Microsoft also demonstrated at MIX10 how push notifications would work on Windows Phone 7. Using the Major League Soccer app as an example, Microsoft's Charlie Kindel showed the audience how one could be working the Calendar app and still receive notifications (e.g., updated soccer scores) via an inconspicuous pop-up alert along the top of the screen, even if the app isn't running. From there, the user can tap on the notification to open the full app and get more information. You can see the push notification system in action from the MIX keynote presentation here (skip to the 1:54 mark; Silverlight required).
Will Windows Phone 7 Series support Flash?
Adobe has already gone on the record to say that it is working closely with Microsoft to bring Flash to future Windows Phone 7 Series phones. However, it most likely won't be ready when the first batch of phones ship during the holiday season.
Will developers have to completely rewrite their apps for Windows Phone 7 Series?
At a briefing with journalists on March 4 in San Francisco, Microsoft's Charlie Kindel revealed that XNA and Silverlight will be the main means of writing software for Windows Phone 7 series. "Overnight those developers become Windows Phone developers," Kindel said. "One of our principles is to build on the shoulders of giants."
Developers can download the Windows Phone Developer Tools now, which includes Visual Studio 2010 Express for Windows Phone, Windows Phone 7 Series Add-in for Visual Studio, Windows Phone 7 Series Emulator, and XNA Game Studio 4.0, as well as a preview of Expression Blend 4 for Windows Phone.
Microsoft's Tom Biggs told Engadget Mobile that developers will have to submit their applications for approval but the company plans to make the process more transparent than Apple does and will meet regularly to re-examine rules and adjust them if needed. App partners already onboard with Windows Phone 7 Series include Pandora, Shazam, Seesmic, Foursquare, Namco, EA Mobile, the Associated Press, and Sling Media.
Pressing reboot on Windows Phone
Will you be able to side-load apps with Windows Phone 7 Series?
No. In fact, Windows Phone 7 Series phones won't support user-replaceable memory cards at all. In an interview with PC Mag, Kindel said that Microsoft will work with OEMs to make sure that the devices will have enough storage for media and apps, and though some handsets might have a microSD slot, it will be locked down under the battery.
It was also revealed at MIX that the new Windows Phone Marketplace will be the only way to get apps on Windows Phone 7 Series devices, though you will be able to uninstall and reinstall them on other devices via your Windows Live account.
Will Windows Mobile 6.5 smartphones be upgradable to Windows Phone 7 Series?
This has been a hot topic of debate. Some say it will be up to the OEMs, and others say it's flat-out just not happening. For the record, here's Microsoft's official statement on the matter: "For Windows Phone 7 Series, we are enforcing a strict set of hardware requirements to ensure a consistently great experience for end-users and developers. While we cannot confirm that WM6.X phones that satisfy those requirements will be upgradeable, every Windows Phone 7 Series device will be upgradeable with improvements and features we deliver with subsequent Windows Phone 7 Series releases."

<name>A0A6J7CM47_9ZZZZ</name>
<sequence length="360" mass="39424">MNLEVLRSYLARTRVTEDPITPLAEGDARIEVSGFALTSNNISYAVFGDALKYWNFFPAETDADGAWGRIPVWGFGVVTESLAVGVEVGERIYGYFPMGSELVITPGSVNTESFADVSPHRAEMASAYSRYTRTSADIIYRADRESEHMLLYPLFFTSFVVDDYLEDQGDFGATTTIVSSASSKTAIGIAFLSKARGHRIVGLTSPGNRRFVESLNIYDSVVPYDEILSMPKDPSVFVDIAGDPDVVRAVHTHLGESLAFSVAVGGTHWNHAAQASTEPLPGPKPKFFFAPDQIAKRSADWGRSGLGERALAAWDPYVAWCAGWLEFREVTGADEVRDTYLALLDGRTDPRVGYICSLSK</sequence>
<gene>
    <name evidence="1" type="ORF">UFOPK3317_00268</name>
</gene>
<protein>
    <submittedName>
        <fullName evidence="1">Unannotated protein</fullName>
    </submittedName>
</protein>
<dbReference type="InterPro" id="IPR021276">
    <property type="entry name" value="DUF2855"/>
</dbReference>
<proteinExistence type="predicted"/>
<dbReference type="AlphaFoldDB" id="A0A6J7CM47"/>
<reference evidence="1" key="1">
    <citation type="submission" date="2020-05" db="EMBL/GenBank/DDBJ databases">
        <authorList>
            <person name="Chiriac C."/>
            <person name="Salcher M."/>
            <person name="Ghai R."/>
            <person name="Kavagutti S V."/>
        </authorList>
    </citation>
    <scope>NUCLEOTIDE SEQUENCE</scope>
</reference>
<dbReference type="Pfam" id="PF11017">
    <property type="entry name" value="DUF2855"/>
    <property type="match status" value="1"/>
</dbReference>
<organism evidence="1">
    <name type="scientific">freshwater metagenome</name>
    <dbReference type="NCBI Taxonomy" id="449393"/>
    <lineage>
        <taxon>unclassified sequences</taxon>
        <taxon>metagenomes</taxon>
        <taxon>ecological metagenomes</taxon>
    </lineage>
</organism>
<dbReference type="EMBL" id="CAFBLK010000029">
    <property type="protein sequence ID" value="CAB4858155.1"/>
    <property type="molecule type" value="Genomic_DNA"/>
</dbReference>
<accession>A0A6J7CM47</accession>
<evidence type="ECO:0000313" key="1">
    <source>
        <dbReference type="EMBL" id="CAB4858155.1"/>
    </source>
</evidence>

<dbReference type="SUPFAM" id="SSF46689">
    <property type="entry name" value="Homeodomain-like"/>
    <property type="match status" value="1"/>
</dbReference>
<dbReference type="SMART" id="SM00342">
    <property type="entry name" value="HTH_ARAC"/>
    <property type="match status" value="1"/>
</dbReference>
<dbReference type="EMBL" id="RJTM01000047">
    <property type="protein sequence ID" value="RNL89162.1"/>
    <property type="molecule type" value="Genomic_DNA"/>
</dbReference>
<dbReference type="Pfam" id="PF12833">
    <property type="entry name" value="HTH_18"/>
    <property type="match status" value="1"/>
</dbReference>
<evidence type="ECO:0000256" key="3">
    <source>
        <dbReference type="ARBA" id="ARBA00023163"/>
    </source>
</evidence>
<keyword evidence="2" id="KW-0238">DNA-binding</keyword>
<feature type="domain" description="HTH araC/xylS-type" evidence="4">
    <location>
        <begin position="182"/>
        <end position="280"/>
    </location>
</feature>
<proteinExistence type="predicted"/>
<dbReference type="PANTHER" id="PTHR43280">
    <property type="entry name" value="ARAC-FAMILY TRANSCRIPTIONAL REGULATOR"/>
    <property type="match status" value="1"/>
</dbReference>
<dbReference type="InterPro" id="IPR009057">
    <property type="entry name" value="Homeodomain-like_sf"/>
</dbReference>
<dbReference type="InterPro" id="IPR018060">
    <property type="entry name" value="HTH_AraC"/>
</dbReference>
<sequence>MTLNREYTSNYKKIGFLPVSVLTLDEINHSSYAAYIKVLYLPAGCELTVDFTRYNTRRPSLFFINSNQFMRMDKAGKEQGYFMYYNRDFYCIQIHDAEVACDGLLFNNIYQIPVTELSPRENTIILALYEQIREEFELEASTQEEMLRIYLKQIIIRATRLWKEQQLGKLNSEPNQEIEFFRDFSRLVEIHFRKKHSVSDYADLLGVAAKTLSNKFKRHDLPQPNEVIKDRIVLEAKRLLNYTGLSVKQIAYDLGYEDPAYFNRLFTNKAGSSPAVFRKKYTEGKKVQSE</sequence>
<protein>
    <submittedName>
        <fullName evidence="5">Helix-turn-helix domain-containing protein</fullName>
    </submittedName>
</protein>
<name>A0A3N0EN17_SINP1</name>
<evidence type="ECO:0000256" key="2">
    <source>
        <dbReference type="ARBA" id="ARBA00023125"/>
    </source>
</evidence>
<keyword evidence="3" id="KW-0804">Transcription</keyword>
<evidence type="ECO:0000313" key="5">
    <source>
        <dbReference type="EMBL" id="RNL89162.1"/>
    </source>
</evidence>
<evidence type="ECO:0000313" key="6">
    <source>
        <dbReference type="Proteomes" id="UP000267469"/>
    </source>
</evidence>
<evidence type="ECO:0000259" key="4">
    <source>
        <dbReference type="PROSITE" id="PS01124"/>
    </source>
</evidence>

Somewhat of a nonanswer, but if we were to read between the lines, it sounds like even though a device, such as the HTC HD2, meets some of specifications (1GHz processor, capacitive touch screen, multitouch) since it doesn't have the three hardware buttons, it wouldn't meet all the requirements of Windows Phone 7 Series.
Microsoft has now confirmed our suspicions. Following the aforementioned March 4 event, the company held a Q&A session via Twitter, and responding to a user question, wrote "we have no current plans to support updating the HD2 to Windows Phone 7 Series." Kindel also wrote in his blog, "To enable the fantastic user experiences you've seen in the Windows Phone 7 Series demos so far we've had to break from the past. To deliver what developers expect in the developer platform we've had to change how phone apps were written. One result of this is previous Windows mobile applications will not run on Windows Phone 7 Series."
What will happen to current Windows Mobile 6.5 smartphones?
Microsoft will continue to support Windows Mobile 6.5 devices when Windows Phone 7 Series handsets are available. In fact, Kindel said that the company will work with its partners to release new smartphones based on Windows Mobile 6.5 for years to come and writes in his blog, "it's not as though one line ends as soon as the other begins."
The company, however, has not made any rebranding decisions for Windows Mobile 6.5. In other words, it may or may not be called Windows Phone Classic.
Will Windows Phone 7 Series work with Zune Pass?
Microsoft has not shared details about the full Zune experience for Windows Phone 7 Series. Generally speaking, the Music + Video hub will allow you to access content from your PC, online music services, and even a built-in FM radio in one place. You will also be able to use Zune Social to share your media recommendations with others.
Will users be able to sync their music from Windows Media Player?
Windows Phone 7 Series will require the Zune client to sync content to the phone. Microsoft has not commented on Windows Media Player.
Windows Phone 7 Series and Zune HD: Some differences
Music in the next Windows Phone
Zune services going global with Windows Phone
How will Xbox Live work on Windows Phone 7?
Q&A with Andy Lees, SVP of Microsoft's Mobile Communications Business
Windows Phone 7 Series in pictures